Monday, June 30, 2008

With my Italian family here, it reminds me of how much I'd like to be a polyglot. Not necessarily fluent or anything, just enough to get by, and not just in Italian either. My grandma, the family's Italian immigrant, is fluent, and Mom is pretty good, too. On the other side, my aunt (or cousin or something) works in an Italian bank trading American securities and currencies, so her English is quite decent. The son (also a cousin or something) is shy with his classroom English, but it's way better than my Italian. What's interesting to watch are the father, who speaks four words of English (one of which is "golf") and my father, who speaks one word of Italian ("Italia")... and mispronounces it.

There's a weird psychological thing going on here, and I know lots of people think it's an Ugly American trait, but I have a feeling it's more of an isolationist thing: My dad, who's fully aware he might as well be speaking English to a brick, almost subconsciously decides he'll be understood if he talks realllllllyyyyyyy sloooooooow and LLLLLOOOUUUDDDDD. It's super amusing, if only because no one even talks to their dog like this. ("Blah blah Ginger blah blah blah Ginger blah...")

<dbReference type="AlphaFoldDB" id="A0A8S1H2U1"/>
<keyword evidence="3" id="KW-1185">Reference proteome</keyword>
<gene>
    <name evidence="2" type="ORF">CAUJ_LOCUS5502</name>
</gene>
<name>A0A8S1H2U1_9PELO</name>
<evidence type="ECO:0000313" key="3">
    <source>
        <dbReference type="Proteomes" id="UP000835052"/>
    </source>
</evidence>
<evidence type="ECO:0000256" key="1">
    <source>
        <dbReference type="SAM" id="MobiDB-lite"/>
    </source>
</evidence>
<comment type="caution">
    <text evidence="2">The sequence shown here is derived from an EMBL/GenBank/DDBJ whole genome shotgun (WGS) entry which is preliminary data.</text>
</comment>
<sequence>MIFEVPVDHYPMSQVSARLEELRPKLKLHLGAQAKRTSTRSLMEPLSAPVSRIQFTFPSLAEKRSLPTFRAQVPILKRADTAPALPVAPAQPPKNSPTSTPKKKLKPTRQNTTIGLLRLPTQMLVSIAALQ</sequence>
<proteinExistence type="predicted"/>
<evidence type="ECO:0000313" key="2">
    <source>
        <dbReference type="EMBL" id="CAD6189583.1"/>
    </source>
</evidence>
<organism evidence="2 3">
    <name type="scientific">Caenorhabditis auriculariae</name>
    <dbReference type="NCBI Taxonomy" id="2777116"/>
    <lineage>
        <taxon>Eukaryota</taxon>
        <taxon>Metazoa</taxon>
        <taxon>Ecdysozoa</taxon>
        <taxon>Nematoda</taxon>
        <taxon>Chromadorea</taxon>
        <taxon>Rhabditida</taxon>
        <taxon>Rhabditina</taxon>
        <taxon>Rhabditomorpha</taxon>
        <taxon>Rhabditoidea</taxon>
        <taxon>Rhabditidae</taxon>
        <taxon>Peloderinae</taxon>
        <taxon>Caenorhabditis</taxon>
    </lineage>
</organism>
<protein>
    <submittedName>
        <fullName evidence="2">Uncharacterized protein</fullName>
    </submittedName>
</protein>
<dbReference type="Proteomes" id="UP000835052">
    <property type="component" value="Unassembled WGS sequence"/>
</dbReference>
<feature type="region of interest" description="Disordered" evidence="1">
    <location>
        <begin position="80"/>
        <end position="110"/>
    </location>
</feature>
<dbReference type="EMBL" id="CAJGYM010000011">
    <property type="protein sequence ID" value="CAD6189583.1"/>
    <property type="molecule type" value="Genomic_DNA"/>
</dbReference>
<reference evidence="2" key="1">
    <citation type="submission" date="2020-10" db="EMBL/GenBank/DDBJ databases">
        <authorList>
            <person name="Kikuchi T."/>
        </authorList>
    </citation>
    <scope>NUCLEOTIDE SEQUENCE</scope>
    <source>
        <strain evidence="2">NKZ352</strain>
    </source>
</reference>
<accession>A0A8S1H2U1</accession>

Their father just speaks normally, fast and with his hands, while I smile and pretend to comprehend.

Like I said, I don't think it's an American thing, because when I was on the Contiki tour, everybody spoke condescending, pointless English in that way to the natives — Americans, Australians, Brits, Canadians, New Zealanders. It's just a function of who's around you: if you're from a loose confederation of nations where your neighbors speak one of twenty-three languages and who knows how many dialects, I can imagine you freeze up a bit less when some incomprehensible sounds come your way.

The trick, of course, isn't to speak more slowly (although that can help) or loudly (which won't help) but to speak less, more simply, and with longer words that are likely to be cognates. Pointing helps too. Personally, I think it's a lot of fun, sort of like the world's most restrictive game of Taboo.